J. Craig Venter, the biologist who mapped the human genome, now reportedly wants to create a microbe that will turn cornstalks into ethanol.
Venter, who compares himself favorably with Charles Darwin, has teamed with Mexican billionaire Alfonso Romo Garza in the undertaking. "Of course, he's antagonistic," Garza told The Washington Post. "But I love controversial people because those are the people who change the world."
Using $15 million he received from Garza, Venter has formed Synthetic Genomics Inc. in Rockville, Md., home of the Venter Institute and the Institute for Genomic Research, both of which have received U.S. Energy Department grants to explore using genomics for energy purposes.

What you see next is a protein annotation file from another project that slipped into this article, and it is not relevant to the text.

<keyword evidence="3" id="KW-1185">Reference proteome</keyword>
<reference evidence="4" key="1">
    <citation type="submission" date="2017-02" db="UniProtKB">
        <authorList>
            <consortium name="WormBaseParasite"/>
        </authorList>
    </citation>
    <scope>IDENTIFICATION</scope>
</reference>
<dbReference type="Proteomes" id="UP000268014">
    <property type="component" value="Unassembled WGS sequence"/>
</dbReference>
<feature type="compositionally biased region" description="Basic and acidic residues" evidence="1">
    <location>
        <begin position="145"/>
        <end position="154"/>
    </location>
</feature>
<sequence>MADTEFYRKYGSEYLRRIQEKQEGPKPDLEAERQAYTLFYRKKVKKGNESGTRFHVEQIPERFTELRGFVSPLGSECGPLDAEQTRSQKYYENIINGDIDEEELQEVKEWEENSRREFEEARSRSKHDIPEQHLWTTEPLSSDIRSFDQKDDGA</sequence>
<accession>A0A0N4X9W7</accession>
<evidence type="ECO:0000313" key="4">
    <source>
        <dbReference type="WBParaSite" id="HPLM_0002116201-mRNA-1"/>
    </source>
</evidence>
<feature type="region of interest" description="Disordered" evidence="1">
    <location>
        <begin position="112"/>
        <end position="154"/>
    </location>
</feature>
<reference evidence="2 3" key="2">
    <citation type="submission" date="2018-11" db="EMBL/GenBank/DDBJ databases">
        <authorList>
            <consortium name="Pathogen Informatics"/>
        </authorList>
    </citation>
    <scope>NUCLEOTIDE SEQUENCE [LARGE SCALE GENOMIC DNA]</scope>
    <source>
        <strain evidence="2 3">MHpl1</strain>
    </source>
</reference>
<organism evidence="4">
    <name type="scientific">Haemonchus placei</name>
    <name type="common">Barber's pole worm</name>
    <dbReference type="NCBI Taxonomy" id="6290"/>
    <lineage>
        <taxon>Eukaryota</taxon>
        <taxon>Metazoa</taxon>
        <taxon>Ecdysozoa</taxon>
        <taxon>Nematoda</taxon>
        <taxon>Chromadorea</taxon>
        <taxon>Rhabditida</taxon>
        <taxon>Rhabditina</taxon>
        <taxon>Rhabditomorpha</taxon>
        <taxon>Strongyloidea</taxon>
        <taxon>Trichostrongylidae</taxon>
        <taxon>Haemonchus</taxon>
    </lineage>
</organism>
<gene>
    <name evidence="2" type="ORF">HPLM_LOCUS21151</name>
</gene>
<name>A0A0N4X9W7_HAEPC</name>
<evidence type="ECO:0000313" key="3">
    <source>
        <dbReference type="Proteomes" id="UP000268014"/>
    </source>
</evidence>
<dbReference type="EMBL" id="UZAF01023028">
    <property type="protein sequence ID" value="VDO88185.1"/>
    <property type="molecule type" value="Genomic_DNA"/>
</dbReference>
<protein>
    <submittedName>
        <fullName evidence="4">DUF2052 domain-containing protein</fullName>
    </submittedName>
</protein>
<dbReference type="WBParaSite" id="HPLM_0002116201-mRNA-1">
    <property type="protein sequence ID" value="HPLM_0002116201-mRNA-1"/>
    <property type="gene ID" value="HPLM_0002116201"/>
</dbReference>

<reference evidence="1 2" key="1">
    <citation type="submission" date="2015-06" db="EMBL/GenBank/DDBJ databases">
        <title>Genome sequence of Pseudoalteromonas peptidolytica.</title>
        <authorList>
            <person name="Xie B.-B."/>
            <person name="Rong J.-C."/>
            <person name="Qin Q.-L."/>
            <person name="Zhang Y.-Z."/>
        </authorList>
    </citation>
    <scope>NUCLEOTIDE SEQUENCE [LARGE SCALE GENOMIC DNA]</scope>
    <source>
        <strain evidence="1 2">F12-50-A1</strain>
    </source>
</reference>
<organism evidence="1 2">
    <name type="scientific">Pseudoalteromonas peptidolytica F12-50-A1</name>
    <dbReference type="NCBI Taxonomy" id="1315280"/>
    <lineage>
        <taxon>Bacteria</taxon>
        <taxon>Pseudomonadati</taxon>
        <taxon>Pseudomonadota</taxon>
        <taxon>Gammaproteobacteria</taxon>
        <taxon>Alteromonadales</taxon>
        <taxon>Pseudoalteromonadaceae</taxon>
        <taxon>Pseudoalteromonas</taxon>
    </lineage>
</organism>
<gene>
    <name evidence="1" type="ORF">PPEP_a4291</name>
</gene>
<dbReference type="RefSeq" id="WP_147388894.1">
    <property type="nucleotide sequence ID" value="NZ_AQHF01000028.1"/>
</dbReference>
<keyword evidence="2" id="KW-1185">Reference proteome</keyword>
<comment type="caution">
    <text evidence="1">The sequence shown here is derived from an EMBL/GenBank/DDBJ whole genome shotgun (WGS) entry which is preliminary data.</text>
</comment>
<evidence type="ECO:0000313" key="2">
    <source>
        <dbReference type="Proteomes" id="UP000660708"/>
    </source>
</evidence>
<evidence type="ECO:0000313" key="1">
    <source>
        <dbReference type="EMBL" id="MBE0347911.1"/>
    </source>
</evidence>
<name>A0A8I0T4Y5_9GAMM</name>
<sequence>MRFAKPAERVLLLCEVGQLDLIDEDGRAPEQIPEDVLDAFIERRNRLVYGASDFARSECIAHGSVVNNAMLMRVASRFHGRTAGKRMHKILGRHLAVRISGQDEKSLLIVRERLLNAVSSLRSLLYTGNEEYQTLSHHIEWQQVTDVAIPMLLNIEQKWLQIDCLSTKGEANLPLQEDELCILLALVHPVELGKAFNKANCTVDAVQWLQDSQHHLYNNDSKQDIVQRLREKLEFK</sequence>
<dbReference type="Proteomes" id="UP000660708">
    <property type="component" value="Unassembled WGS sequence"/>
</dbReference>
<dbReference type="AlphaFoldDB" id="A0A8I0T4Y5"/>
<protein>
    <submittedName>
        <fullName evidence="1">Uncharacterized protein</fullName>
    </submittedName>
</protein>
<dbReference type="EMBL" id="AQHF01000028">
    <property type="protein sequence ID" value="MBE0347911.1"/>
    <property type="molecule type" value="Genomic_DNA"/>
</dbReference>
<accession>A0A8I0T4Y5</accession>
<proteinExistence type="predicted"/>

Venter also seeks to modify microorganisms to continuously produce hydrogen, the Post said.
Also joining Venter in the new business are Hamilton O. Smith, winner of a Nobel Prize for physiology and medicine and an expert in DNA manipulation techniques, and Aristides Patrinos, who directed the U.S. Energy Department's biological and environmental research.
Venter predicts "Genomics is going to do for the energy and chemical field what it did in the early 1990s for medical biotechnology."
Copyright 2006 by United Press International
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